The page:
Joan Didion’s essay “Marrying Absurd” is a comical review of Las Vegas and its wedding business. It gives the reader a more in depth look at the things they always expected were happening in Nevada but were never concerned enough about to do the research.
When the audience thinks about the stereotypical wedding, they would expect happy, excited and perhaps nervous atmosphere, lots of bright, warm colors and people around with smiles on their faces talking about the fabulous ceremony and the two families being joined. This is why the situation is very confusing for the audience – it happens rather seldom, or does not happen at all, that the bride is cruelly beaten up during her own wedding, the whole thing does not meet the audience’s expectations regarding ‘a wedding’. This also effectively gets the audience to want-to- watch to look for an explanation – why did this happen? How did the situation get so bad that the bride is killed on her own wedding…?
“Why Did I Get Married?” directed and produced by Tyler Perry is a movie based on four couples who take a reunion vacation to the Colorado Mountains in order to reunite with friends from college. On this vacation things didn’t go according to plan. Throughout the movie there was heartbreak, infidelity, suppressed feelings, conflict, and secrets raging throughout each of the couples’ relationship in some aspect. With these unfortunate events occurred at various times throughout the film it cause their trip to evolve from a place to relax, enjoy friends, and time off from work into an emotional and tense atmosphere with the involved couple seeking validation from the other couples on the reason why their marriages are the way they are. Even though the movie ended on a good note in their celebration of Janet Jackson’s character (Pat) receiving an award one of the marriages did not survive. This couple’s relationship will be my focus for this paper.
My Sister’s Marriage” by Cynthia Marshall Rich portraits characters that have many family problems. The father Doctor Landis is a total control freak. He decides every little things in his two daughters, Olivia and Sarah Ann, life. The restrictions that the father puts upon on his two daughters have different consequence on both. Olivia, the oldest daughter, starts having rebellious feeling due to suffocated restrictions, while, Sarah Ann, the youngest daughter, starts to internalize the restrictions and value her limited opportunities. Everywhere in the story, we can see that, the daughters pass through so many intestinal conflicts that result in either imprisonment or liberation. Since the father is so controlling, he has instructed his daughters to have a perverted view of love which emotionally demolished and imprisons one,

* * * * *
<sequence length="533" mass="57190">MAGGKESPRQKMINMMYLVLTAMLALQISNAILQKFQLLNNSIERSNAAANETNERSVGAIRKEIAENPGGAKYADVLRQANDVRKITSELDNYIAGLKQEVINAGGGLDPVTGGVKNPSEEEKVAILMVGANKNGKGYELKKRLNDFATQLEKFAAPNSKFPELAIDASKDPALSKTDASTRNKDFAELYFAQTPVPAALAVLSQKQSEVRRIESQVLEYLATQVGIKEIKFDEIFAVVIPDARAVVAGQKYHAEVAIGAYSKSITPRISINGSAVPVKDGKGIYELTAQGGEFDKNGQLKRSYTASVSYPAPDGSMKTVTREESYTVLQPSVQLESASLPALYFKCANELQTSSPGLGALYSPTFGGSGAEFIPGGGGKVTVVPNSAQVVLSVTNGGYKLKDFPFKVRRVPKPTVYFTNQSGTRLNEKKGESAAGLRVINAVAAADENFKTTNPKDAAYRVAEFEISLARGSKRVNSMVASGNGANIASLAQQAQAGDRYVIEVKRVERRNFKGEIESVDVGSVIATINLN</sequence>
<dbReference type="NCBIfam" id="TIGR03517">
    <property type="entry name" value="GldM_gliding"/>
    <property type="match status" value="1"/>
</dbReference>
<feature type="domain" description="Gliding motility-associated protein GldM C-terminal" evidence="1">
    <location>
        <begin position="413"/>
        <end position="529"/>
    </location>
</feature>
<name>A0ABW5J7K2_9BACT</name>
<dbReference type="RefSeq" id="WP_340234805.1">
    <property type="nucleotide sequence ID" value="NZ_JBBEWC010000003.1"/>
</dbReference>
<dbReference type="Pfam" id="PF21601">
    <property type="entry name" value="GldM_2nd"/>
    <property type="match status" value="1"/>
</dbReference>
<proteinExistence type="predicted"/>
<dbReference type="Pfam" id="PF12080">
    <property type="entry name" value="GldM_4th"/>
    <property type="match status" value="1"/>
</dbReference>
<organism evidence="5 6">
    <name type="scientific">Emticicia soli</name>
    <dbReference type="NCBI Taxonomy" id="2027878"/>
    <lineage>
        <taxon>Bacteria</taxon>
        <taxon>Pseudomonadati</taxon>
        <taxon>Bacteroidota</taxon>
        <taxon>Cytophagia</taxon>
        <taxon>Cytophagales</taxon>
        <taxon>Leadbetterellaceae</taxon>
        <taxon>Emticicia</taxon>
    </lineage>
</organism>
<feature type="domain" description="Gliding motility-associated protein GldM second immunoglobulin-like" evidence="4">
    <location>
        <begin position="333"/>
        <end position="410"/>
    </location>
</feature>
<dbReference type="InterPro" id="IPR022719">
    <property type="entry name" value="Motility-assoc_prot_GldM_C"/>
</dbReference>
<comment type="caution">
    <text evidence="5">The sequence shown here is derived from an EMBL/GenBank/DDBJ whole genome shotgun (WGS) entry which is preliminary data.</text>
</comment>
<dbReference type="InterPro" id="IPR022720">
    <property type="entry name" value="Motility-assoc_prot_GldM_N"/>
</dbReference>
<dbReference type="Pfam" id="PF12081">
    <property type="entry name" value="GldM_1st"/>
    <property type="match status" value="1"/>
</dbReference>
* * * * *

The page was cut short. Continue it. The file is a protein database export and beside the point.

The wedding ceremony is a celebratory event romanticized by couples nationwide for its ability to unite creativity and tradition in a convenient package. One need only observe the plethora of wedding trends, from outlandishly alternative to stringently orthodox, to understand how important representing individuality remains among contemporary couples. In retrospect, much of the symbolisms attributed to these trends come from centuries of applied social significance; couples see the most value in a marriage celebration which allows them to flaunt their unique qualities as individuals while simultaneously modeling the long-standing customs of preceding weddings. In the 2002 film, My Big Fat Greek Wedding, director Joel Zwick illustrates the
In the story “Marrying Absurd,” Joan Didion scrutinizes the Las Vegas wedding industry critically with the analysis of how ludicrous Las Vegas wedding industry has become. In her articulations, Didion portrays to the readers how cheap the wedding industry is making a mockery of the sanctification of the marriage. Didion applies various effective techniques and details to pass her impression of Las Vegas giving her opinions on its values within the marriage environment. The essay explains the Didion Joan account on the Marrying Absurd.